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There's nothing to gain by keeping ill Lillis behind bars

By Liam Clarke

Published 26/08/2011

The DUP's Paul Givan is on firm ground when he calls for the reasons for Brendan Lillis' release by the Parole Commission to be made public.

When a man who is being held because he is allegedly a danger to society is set free, the public deserve to know all the details of the decision-making process. Taxpayers foot the bill and public safety issues are at stake.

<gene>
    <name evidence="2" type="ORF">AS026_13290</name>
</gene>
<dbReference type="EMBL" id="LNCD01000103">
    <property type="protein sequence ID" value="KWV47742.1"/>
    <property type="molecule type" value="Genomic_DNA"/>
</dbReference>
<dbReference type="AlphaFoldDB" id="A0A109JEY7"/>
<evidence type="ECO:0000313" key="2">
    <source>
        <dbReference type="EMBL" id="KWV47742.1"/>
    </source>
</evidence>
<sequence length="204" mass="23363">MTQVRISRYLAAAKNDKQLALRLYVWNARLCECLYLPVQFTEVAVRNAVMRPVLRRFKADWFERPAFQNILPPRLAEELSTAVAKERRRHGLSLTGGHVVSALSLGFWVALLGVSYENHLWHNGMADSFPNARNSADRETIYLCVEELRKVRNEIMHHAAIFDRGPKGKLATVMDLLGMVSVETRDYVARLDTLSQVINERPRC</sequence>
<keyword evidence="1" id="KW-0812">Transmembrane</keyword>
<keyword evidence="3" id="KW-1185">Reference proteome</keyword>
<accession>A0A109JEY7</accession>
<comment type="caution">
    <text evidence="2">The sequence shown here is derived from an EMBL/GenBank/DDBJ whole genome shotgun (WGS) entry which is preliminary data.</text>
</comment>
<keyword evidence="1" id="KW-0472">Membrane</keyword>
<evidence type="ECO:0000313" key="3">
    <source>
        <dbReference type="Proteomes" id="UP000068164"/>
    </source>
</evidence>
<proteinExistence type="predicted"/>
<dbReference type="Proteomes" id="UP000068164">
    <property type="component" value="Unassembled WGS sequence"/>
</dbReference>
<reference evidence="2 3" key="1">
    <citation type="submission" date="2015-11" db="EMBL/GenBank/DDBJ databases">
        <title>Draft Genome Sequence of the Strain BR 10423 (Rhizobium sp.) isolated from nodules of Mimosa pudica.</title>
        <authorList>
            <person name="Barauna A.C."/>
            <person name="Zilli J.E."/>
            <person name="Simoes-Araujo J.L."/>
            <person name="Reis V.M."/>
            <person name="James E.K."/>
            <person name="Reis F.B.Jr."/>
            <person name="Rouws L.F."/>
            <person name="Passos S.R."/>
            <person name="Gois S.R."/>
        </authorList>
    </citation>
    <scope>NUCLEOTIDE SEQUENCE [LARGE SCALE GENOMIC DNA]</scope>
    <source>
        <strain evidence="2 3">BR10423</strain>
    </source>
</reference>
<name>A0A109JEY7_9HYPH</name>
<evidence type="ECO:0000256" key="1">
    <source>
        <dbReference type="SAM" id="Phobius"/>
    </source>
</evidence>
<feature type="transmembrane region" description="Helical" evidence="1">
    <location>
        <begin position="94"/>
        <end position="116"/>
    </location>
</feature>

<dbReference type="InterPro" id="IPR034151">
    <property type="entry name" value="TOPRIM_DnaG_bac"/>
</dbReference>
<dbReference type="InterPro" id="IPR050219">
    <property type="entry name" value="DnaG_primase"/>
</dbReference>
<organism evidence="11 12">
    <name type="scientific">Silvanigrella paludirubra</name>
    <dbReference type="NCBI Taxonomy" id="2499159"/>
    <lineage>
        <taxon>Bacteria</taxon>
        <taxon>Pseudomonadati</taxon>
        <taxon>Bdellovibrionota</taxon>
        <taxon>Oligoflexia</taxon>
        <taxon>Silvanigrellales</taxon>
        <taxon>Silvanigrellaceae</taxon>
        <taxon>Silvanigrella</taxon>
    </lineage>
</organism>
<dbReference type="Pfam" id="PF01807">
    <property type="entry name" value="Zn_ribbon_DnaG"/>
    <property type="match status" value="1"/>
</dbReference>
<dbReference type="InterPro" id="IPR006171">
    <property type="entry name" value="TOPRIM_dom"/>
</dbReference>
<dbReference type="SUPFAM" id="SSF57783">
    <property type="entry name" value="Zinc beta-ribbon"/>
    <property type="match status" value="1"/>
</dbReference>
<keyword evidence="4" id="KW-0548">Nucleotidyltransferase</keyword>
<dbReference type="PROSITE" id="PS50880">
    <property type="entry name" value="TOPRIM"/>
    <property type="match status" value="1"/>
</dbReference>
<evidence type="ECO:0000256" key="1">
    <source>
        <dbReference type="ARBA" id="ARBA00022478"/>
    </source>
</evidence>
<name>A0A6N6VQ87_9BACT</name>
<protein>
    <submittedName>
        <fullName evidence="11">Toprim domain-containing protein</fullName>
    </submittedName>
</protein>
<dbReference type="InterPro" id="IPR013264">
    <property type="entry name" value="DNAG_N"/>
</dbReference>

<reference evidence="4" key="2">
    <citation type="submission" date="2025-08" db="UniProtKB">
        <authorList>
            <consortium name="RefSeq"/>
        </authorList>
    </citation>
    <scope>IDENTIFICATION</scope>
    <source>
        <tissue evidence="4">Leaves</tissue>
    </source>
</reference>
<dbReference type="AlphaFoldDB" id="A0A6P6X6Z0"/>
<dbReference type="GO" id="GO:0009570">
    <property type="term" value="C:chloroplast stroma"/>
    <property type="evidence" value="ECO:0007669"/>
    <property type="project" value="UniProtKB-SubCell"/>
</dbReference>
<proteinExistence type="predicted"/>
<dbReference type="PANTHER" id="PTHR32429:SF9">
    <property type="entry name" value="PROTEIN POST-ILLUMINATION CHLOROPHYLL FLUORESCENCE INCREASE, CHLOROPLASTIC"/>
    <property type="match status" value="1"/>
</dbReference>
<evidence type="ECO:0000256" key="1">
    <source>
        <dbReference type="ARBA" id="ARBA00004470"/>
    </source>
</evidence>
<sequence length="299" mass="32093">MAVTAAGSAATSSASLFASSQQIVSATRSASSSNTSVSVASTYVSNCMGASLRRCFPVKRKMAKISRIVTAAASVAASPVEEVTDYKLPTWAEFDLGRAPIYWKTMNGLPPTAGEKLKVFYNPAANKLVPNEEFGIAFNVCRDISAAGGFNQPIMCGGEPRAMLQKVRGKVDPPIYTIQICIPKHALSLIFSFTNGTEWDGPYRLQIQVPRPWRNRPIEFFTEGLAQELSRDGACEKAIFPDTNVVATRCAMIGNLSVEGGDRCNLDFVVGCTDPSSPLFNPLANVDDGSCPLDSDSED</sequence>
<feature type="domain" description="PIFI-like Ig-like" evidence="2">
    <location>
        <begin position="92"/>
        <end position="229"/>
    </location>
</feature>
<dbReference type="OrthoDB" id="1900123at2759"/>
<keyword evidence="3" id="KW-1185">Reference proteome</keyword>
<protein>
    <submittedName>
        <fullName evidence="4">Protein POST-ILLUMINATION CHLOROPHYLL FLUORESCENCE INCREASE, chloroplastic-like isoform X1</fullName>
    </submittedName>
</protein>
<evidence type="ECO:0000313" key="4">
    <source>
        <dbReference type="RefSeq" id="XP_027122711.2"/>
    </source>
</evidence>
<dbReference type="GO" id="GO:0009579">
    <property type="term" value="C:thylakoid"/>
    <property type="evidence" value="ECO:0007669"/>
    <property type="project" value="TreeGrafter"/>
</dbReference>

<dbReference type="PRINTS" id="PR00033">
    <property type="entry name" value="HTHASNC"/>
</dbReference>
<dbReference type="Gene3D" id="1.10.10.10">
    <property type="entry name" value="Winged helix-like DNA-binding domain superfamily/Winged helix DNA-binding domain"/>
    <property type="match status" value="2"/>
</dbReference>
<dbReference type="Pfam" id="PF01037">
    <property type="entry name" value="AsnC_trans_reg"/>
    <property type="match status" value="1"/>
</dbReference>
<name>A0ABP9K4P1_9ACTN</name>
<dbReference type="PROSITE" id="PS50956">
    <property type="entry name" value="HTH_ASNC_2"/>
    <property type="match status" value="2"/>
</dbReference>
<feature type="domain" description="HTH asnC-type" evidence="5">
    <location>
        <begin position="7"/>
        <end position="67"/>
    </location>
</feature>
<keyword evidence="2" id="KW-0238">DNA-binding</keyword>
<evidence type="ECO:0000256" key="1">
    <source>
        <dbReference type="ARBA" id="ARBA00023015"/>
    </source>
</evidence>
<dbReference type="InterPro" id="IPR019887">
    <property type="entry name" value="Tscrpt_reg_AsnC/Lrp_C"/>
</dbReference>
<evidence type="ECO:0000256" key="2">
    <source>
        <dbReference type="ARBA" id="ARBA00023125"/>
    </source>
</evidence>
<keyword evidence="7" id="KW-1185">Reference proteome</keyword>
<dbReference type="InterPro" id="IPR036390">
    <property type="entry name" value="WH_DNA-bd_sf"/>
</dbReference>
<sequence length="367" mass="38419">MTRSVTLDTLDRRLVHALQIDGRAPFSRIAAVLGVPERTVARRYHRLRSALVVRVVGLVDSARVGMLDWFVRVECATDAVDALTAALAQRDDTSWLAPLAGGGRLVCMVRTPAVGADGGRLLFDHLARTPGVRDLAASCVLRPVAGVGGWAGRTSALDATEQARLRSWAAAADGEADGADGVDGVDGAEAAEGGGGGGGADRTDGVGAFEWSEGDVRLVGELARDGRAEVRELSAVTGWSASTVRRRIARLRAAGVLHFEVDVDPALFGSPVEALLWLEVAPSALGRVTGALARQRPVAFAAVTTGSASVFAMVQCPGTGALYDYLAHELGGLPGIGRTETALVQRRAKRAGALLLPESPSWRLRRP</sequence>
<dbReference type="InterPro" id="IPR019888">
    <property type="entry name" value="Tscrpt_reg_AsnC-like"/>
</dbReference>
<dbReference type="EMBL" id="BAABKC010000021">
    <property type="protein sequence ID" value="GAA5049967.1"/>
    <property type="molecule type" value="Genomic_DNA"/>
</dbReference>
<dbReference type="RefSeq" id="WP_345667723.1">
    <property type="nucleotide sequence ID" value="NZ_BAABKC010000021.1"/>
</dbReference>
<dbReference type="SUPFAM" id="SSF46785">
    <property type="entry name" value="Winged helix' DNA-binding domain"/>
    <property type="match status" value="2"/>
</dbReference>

This is not an area for privacy, or confidentiality.

Yet, if we did have all the facts, we would probably be satisfied that the rules had been properly applied.

Mr Lillis, whose weight had fallen to five stone and who has difficulty moving much due to an incurable disease, does not pose a risk to the public.

The reasons for returning him to jail to complete a life sentence, of which he had already served 16 years, were that he was believed to have taken part in criminal activity and to pose a danger to the public.

Even if he is guilty of the 'tiger' kidnapping he is accused of, he is now in no position to carry out another one, or harm anyone else.

This is not simply a case of compassion being exercised by the authorities.

Keeping someone in jail is expensive - more than £70,000 a year - and there has to be a point to it.

In Mr Lillis' case, there is no point.

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